August 15, 2000
story involves suspense or an area of interest to a reader it does not have to be something
they necessarily can relate to, just enjoy. It may not have as many readers, but it will
endure time and captivate those with that particular interest. I have selected stories on
both side of the spectrum to explain.
representation of general nature.? The main character Iona, the carriage driver, is
get anyone to listen to the misery he is in or even explain what has happened or how.
depressed. Misery is a part of life, some suffer greater misery than others, but it is no
respector of persons.
Iona knew the way he felt about losing his son and knew he simply needed to talk
about what he had to say. One customer, a hunchback, scorned, cursed and hit him for
fulfill their own interests and pursuits. Not everyone experiences what Iona did in his
situation, but often our misery is ignored or mocked. Often we are treated this way by
others to disguise of one?s own misery. The customer that treated Iona the worst was the
hunchback. Along with being hunchback he was short and had a cracked, quivering voice.
Most likely he had experienced a lot of misery with no outlet himself and did not
empathize with others.
?This week….er….my….er….son died! We shall all die,….? says the
hunchback with a sigh, wiping his lips after coughing. ?Come, drive on!
us there?? (Chekov 417)
In the end Iona had not succeeded in sharing his misery with any of his customers.
However, the companion that had been with him all day was available and listened, his
?That?s how it is, old girl….Kuzma Ionitch is gone….He said good-bye to
me…. He went and died for no reason….Now, suppose you had a little colt,
colt went and died….You?d be sorry, wouldn?t you?….? The little mare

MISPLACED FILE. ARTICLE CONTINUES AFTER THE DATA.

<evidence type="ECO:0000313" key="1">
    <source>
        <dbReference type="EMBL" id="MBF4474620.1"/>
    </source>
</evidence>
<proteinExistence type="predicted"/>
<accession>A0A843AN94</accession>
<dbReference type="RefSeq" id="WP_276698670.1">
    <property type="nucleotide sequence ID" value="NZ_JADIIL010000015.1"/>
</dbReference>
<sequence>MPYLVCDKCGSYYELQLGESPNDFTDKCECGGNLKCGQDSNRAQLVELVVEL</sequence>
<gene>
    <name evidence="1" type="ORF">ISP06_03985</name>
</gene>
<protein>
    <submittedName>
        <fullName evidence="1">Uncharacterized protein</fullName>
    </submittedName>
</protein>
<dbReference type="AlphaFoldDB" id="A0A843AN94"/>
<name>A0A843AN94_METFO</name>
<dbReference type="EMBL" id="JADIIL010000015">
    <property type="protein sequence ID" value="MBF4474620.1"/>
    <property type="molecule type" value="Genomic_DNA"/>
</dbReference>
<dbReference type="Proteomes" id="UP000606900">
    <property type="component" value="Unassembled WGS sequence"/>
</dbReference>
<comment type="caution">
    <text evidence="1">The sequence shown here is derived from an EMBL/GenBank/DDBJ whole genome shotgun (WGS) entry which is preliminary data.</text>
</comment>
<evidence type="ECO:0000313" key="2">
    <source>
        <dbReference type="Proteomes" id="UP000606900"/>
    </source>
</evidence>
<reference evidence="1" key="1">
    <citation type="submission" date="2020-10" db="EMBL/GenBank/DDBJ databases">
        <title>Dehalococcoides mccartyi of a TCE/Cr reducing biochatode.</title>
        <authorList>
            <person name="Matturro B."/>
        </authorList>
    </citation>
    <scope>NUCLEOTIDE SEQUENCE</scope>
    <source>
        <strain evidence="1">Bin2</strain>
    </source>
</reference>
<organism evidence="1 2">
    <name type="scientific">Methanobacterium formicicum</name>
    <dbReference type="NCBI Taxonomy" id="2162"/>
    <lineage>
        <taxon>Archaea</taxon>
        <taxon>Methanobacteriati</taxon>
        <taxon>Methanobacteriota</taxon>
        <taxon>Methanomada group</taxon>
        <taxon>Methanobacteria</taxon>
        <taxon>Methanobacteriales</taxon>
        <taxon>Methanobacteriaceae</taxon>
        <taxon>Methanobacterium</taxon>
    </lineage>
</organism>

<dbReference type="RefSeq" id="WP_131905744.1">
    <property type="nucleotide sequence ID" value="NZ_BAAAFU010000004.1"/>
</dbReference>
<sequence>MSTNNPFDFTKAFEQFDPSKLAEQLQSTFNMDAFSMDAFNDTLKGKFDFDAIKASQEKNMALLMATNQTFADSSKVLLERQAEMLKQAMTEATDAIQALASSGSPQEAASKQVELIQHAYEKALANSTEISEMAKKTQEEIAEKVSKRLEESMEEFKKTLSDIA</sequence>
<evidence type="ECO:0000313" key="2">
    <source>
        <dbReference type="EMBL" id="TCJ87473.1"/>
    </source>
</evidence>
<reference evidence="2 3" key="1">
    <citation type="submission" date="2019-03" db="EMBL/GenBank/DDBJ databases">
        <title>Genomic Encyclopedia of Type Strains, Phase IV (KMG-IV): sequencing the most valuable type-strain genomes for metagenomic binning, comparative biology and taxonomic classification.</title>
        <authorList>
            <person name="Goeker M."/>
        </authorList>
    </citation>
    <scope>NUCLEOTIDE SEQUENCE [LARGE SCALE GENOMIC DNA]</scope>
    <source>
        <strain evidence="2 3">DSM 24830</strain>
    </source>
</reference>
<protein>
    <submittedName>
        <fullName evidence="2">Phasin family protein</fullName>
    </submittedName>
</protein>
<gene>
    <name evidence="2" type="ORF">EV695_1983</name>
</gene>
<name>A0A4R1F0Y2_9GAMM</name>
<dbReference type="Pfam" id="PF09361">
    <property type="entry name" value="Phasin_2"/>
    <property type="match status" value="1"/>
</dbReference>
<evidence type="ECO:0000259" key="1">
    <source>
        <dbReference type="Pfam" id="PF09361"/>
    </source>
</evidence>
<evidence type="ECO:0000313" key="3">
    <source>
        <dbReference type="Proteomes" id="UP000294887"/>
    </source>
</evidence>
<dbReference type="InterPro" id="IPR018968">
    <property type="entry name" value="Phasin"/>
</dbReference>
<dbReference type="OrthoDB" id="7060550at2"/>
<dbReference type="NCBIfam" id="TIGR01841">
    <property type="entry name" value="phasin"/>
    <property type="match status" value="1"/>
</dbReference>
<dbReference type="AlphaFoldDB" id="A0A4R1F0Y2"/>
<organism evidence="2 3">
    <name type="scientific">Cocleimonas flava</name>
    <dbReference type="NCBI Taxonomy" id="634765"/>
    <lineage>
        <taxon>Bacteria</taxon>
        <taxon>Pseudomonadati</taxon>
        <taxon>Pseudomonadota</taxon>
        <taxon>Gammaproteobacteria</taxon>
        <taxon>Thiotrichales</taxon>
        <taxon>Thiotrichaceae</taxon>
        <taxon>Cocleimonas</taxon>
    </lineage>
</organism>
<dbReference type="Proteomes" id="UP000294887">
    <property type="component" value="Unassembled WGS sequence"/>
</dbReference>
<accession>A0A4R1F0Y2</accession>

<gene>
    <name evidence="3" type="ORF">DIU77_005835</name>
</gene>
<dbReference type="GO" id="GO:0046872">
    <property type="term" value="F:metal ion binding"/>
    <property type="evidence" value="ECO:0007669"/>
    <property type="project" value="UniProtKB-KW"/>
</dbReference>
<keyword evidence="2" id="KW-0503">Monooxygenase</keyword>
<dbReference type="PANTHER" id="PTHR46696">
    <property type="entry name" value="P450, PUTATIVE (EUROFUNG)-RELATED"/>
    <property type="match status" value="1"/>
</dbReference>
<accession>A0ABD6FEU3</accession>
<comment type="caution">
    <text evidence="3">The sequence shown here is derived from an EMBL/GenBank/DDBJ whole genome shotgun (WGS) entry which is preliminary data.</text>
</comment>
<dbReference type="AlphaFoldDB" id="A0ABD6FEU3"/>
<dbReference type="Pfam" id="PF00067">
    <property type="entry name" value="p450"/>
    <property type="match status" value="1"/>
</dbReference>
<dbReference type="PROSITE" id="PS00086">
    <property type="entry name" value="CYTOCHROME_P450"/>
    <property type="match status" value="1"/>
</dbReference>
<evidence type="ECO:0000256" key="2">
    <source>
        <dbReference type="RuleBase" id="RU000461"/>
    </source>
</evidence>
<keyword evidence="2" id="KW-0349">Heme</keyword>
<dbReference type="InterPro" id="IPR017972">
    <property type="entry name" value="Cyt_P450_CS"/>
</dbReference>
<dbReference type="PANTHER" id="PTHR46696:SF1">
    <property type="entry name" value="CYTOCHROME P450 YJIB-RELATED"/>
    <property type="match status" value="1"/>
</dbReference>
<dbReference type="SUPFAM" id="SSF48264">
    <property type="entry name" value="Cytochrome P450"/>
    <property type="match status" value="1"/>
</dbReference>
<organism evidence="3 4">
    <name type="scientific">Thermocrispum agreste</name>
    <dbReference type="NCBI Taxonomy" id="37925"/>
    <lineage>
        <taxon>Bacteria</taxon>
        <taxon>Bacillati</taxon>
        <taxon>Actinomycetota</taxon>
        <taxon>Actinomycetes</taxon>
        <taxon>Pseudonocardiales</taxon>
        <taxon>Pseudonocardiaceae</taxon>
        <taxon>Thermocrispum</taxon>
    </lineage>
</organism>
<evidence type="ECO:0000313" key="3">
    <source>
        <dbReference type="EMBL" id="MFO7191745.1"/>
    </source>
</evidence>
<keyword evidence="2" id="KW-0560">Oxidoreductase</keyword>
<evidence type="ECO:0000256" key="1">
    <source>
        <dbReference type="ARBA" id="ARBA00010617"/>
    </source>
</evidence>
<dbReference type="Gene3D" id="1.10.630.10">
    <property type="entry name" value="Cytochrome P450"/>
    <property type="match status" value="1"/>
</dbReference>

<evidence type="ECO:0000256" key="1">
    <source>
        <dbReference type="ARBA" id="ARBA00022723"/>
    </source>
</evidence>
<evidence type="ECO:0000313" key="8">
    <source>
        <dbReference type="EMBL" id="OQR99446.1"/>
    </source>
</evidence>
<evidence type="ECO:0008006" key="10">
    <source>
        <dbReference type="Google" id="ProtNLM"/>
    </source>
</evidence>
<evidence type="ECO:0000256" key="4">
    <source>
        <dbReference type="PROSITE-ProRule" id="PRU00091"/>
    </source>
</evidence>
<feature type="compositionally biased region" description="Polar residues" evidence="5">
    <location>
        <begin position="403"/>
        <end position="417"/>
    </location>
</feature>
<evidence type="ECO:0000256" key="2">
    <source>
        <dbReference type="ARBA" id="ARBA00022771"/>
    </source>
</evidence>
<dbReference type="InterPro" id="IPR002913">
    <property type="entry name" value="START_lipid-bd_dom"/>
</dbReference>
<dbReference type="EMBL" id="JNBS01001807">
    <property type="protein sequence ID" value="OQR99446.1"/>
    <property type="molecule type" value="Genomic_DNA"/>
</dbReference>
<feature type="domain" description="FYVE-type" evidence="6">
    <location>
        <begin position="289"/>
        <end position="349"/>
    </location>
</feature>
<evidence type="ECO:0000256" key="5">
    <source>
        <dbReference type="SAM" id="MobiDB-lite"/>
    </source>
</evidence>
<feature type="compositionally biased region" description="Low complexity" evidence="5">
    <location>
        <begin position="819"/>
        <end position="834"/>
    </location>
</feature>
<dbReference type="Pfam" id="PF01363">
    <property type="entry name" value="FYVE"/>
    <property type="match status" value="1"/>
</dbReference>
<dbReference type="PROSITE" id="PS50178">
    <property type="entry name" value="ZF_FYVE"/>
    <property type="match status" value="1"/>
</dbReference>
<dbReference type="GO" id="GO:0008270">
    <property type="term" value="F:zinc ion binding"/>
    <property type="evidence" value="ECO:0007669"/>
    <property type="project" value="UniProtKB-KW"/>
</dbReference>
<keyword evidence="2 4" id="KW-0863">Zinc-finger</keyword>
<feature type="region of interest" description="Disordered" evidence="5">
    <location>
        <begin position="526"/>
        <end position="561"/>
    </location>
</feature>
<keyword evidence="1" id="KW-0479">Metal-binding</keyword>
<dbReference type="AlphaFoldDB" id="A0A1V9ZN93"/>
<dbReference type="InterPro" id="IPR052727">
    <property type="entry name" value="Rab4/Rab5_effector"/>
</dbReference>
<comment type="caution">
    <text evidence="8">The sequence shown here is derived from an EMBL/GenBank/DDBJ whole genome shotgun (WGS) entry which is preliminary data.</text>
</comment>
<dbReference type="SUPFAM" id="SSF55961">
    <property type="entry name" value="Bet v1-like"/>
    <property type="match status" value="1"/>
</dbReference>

and tells her all about it. (Chekov 419)
who dipped the water out of the boat after crashing waves and selected conversations
during their journey of escape from the sea.
?The cook squatted in the bottom, and looked with both eyes at the six
inches of gunwale which separated him from the ocean.?
?His sleeves were rolled over his fat forearms, and the two flaps of his
unbuttoned vest dangled as he bent to bail out the boat.?
?The oiler, steering with one of the two oars in the boat, sometimes raised
himself suddenly to keep clear of water that swirled in over the stern.?
?The correspondent, pulling at the oar, watched the waves and wondered
why he was there.?
profound dejection and indifference which comes, temporarily at least, to
even the bravest and most enduring when, willy-nilly, the firm fails, the
I feel this story is not representative of common experience. It is not every day
that one encounters or hears of others encountering being shipwrecked, escaping and
making it safely back to shore. It seems unrealistic and like it is a one-in-a-million chance
of happening type of event. Though I can not directly relate, I enjoy reading this story
because of its suspense, detailed account of events and conversation and the fact that it is
based on a true story. The fact that the author wrote this story because it happened to him
made me want to read it to see what he went through and how he made it out.
(1995) : 415-419.
Crane, Stephen. ?The Open Boat.? Literature: An Introduction to Fiction, Poetry, and
Drama (1995) : 192-210.